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An investigation into the potential involvement of vasopressin in the regulation of amniotic fluid circulation Plath, Susan Marie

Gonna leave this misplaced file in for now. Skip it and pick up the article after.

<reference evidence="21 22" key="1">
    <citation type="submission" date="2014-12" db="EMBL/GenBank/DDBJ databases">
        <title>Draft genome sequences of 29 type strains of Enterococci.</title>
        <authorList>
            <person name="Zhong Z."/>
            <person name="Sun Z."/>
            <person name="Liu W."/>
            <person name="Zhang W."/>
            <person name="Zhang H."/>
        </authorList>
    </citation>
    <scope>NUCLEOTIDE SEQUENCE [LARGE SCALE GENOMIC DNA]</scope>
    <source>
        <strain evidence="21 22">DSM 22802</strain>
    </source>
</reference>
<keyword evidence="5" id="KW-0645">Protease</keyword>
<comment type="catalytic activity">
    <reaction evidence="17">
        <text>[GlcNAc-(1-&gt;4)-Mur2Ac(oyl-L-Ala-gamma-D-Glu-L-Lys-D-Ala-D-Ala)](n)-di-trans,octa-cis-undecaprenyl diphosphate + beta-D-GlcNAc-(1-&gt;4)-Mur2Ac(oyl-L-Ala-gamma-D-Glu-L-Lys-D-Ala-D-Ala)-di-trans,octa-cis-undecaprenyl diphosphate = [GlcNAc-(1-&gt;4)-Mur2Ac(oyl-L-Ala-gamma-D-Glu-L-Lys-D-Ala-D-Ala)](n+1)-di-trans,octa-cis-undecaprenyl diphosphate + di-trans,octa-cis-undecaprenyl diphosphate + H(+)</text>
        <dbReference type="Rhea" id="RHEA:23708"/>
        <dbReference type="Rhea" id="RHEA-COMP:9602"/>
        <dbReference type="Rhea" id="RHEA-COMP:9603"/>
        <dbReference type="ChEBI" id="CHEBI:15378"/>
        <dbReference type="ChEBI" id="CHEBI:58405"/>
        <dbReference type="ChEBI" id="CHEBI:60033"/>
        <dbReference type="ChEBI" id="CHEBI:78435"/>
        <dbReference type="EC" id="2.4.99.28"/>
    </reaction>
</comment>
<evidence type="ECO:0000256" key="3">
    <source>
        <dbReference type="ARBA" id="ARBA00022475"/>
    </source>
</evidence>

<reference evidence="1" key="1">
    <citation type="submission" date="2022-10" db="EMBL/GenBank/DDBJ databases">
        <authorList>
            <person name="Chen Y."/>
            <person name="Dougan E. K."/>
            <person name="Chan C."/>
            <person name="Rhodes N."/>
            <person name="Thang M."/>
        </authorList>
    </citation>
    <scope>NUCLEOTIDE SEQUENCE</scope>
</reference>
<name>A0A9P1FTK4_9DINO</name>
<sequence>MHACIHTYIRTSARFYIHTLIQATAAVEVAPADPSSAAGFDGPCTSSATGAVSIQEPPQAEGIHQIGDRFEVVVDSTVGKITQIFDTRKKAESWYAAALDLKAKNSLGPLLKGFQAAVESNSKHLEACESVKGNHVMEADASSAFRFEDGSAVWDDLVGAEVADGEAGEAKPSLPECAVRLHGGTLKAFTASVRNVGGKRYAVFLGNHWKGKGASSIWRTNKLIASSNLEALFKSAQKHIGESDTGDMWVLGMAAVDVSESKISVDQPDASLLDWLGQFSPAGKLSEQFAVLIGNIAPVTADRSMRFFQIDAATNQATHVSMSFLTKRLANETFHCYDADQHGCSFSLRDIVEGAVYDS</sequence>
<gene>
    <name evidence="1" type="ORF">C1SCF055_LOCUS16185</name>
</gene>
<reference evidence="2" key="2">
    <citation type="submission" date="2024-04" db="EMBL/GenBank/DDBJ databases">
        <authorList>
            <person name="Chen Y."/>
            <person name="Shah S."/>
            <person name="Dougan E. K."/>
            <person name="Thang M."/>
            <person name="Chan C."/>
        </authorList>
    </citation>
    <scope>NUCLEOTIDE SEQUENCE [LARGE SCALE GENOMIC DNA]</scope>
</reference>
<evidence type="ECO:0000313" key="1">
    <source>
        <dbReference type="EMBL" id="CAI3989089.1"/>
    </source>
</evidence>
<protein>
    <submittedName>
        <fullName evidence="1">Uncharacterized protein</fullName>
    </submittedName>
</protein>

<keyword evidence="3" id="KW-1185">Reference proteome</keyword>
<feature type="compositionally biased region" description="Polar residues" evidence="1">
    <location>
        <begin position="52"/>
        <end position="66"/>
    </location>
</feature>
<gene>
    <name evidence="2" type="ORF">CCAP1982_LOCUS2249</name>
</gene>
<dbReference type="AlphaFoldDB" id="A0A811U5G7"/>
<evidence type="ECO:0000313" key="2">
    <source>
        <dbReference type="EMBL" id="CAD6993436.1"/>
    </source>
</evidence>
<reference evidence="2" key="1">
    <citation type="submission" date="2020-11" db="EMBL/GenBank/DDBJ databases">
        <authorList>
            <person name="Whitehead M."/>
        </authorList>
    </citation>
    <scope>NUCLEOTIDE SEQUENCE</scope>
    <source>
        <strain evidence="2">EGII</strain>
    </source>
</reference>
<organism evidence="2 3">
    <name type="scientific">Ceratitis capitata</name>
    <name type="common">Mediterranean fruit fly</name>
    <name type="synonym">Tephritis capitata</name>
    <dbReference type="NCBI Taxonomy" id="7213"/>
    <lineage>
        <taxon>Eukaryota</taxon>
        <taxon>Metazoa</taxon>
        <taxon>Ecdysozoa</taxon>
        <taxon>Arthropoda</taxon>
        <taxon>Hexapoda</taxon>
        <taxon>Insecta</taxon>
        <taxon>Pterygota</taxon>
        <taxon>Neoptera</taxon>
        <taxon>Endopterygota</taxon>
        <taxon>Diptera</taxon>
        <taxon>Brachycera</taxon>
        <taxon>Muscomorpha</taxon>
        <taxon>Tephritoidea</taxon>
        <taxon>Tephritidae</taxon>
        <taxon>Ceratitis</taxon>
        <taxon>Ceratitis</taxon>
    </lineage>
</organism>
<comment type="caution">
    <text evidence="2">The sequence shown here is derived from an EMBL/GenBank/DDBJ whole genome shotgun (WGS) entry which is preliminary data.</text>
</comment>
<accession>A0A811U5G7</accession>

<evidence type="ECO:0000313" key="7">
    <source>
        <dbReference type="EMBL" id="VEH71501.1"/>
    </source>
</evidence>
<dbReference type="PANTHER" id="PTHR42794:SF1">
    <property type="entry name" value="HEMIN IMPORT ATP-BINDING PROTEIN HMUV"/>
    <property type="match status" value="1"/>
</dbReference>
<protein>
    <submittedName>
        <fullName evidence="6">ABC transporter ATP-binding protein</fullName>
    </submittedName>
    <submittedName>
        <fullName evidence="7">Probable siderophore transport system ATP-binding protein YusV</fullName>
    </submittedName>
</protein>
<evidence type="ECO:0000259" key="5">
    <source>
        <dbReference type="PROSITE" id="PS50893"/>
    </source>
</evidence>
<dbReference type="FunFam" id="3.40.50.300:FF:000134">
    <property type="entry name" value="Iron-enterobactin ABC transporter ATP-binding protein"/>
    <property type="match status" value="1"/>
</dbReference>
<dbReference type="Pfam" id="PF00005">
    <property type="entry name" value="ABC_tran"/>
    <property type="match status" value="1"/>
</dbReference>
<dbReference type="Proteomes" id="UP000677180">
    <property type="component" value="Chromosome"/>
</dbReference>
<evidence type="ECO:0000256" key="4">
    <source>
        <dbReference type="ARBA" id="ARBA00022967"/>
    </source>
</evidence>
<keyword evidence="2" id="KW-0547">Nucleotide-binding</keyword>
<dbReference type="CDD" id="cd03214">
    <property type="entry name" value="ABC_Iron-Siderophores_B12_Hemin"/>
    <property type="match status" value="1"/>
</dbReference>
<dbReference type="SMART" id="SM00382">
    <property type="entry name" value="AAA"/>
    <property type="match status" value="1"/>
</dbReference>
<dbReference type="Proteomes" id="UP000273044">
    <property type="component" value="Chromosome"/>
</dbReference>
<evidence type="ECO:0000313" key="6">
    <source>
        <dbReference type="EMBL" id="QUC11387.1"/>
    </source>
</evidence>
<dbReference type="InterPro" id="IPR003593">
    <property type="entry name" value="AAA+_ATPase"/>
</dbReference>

The mechanisms which control the accumulation and circulation of the amniotic fluid are poorly understood. Earlier studies had made the tentative suggestion that vasopressin, which is important in the control of water balance in adults, might play a role in the regulation of amniotic fluid turnover. In the work reported here, attempts were made to detect and measure the vasopressin levels in the amniotic fluid of guinea pigs, sheep and humans. Unconcentrated amniotic fluid samples from the guinea pig, sheep and human were assayed using the water-loaded, alcohol-anesthetized rat antidiuretic preparation. If vasopressin is present in the fluid of these animals, it would be at a concentration below the detectable limits of the assay, which were found to be 10 to 15 microunits/ml. Only 4 out of 36 experiments on guinea pig amniotic fluid gave even a suggestion of a response, with 3 of these being too small to be quantified accurately. No sheep or human samples produced an antidiuresis. An attempt was made to dehydrate the maternal guinea pigs, as it. was thought that this would create an osmotic stress in the fetus which might result in increased output of vasopressin. In 29 experiments with fluid of fetuses whose mothers had been without water for 24 or 48 hours prior to collection, 27 gave no response. The responses to the two injections that did indicate activity were too low for accurate quantification. However, these experiments were not considered conclusive, and more extended investigation is needed. Seven human amniotic fluid samples were concentrated on CM-25 Sephadex columns, along with three standard vasopressin loads. The standards showed recoveries of 80% to 90% under optimal conditions. An antidiuretic substance was found in fractions from all of these samples, and it eluted at a similar pH and molarity to the standard vasopressin. This material measured approximately 200 micro-units/ml, and was relatively consistent in all of the samples tested. The amniotic fluid antidiuretic substance (AFAS) appeared to respond with an antidiuresis similar to that of vasopressin on the assay preparation. However, further work suggested that the AFAS could not be identified as vasopressin. Although the pattern of antidiuretic responses were similar, there were marked changes in the sensitivity of the bioassay preparation to the unknown material during periods of little change in the responses to vasopressin itself. A similar contrast was found between different experiments. Sodium thioglycollate incubation also failed to deactivate the active AFAS fractions, whilst control volumes of vasopressin lost apparently all activity following this procedure. The stability characteristics were also dissimilar to those of vasopressin, as the fractions remained active for up to five weeks when stored at neutral pH at 4° C. Optimum pH conditions for the storage of vasopressin are between 3.0 and 5.0. An attempt was made to identify the AFAS as angiotensin II. However, the response pattern on the records of the antidiuretic assay were dissimilar. Further comparisons with combinations of vasopressin and angiotensin II in varying concentrations also failed to mimic the responses to the AFAS. It was concluded that the antidiuretic activity found in the human amniotic fluid was not attributable to vasopressin, angiotensin II, or to a combination of these two hormones, at the levels tested. The nature of the AFAS is at present unknown. Further studies are needed to identify the unknown antidiuretic agent extracted from human amniotic fluid, and the possible mechanisms of its release, and its potential physiological functions, are still unknown.

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